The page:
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Discussion Starter #1
Thought I'd post my experience replacing the front to rear AWS tie rod on my 2012 X749 that I got about a year+ ago. Sometime last year discovered that the front end of the tie rod was popping loose from the ball that is on the pivot arm that transmits wheel position information to the rear wheels. I've kept it going by using cable ties to hold it up and try to keep it in place, but I'd already gotten a new one. When it came off / loose twice in one day last week, figured it was time as Spring is sorta here in far Northern WI; temps today are mid to upper 30's with rain, but it was nicer a few days ago (50's to 60's).

I was gambling and had just removed the snow blower. It is also necessary to have the front PTO shaft off as well as any mower deck to conduct these repairs.

I haven't sprung for the (quite expensive) service manual as yet (now $236 for all formats), and not sure if it hadn't already gone up when I bought the used X749 so I was winging it, but the process seemed to go OK.

The part runs ~$58 from Green Farm Parts (less GTT discount), JD Tie Rod Assembly AM138619.

Looking at the assembly there didn't appear to be a way to remove the part directly, as the large (24 mm?) locknut that needs to be removed from the bolt that holds the ball onto the pivot assembly doesn't have sufficient clearance from the cross braces and front hydraulic hoses to remove it in place. I ended up removing the pivot assembly itself. Also needed to remove the front linkage tie rod that goes to the left front wheel. Made a point of measuring the tie rod length before going further (it was at 23.0"). I had initially considered just trying to reuse the old rear end of the tie rod but the nut holding it in place wouldn't cooperate, so ended up removing the entire tie rod assembly.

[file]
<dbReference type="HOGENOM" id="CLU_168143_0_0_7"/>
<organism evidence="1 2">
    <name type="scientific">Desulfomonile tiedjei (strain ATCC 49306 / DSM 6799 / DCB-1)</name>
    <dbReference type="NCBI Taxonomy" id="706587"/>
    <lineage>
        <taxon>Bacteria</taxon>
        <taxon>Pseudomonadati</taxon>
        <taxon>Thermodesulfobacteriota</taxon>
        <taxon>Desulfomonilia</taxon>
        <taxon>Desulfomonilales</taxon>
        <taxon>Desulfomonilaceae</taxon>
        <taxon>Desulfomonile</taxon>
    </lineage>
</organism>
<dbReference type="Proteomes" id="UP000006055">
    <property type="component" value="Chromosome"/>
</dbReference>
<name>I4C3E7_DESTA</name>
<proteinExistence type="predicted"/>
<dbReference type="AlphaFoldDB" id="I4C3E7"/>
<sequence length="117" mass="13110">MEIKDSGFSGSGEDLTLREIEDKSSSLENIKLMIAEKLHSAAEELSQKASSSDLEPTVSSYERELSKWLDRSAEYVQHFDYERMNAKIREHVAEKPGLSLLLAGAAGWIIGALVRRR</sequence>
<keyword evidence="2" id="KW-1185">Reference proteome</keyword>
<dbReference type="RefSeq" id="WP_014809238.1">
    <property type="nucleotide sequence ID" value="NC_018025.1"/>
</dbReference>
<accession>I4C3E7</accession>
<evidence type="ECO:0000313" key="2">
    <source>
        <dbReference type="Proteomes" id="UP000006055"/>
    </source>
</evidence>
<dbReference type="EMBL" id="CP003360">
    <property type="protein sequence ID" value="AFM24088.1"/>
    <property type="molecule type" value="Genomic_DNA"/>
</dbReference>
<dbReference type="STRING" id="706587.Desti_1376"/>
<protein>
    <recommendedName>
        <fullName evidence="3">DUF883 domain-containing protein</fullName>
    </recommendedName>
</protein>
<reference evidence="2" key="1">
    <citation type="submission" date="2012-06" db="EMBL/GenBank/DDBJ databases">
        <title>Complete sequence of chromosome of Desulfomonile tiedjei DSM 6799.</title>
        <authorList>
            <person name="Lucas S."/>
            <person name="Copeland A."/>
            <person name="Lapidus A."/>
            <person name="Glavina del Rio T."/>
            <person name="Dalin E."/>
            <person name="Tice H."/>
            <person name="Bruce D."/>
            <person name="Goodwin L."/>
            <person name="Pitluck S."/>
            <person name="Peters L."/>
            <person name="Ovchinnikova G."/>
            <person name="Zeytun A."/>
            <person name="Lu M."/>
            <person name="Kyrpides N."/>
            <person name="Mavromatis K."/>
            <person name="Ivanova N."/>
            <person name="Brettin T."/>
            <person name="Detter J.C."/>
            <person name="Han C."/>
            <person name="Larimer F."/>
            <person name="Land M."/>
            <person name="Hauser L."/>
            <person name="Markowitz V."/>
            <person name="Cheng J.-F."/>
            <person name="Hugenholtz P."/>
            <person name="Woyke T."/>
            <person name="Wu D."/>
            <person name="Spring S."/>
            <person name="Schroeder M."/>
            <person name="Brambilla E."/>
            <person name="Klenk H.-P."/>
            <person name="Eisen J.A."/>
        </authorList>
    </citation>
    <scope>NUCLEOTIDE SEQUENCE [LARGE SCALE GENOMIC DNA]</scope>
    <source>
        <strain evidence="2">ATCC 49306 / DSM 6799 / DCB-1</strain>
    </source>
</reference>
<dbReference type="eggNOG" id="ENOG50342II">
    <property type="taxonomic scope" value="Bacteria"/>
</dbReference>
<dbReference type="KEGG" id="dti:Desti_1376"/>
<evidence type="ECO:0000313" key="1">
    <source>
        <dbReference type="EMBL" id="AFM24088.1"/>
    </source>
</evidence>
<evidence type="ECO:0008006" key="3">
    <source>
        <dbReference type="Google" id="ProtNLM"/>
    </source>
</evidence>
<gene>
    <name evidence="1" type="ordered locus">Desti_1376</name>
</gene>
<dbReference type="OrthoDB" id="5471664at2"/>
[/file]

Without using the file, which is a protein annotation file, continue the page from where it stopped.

The pivot assembly uses 4 large bolts that were on pretty tight, so I got to test out a HF air impact wrench that worked well for removing the bolts. Was able to get a wrench on the pivot assembly nuts from the inside of the frame. With the 4 bolts removed and front wheel tie rod disconnected, it was possible to lower the pivot assembly and tie rods and then remove the rear of the original (broken) tie rod. Also used the impact wrench to loosen the large nut on the rear of the tie rod.

Installed the new tie rod onto the pivot assembly, insuring its length was the same as the original one, then bolted the rear end to the rear steering linkage. Remounted the pivot assembly; Decided against using the impact wrench and went with just tightening the bolts manually (but as much as I could manage).

The final connection was to reconnect the front tie rod to the bracket that is connected to the left front wheel.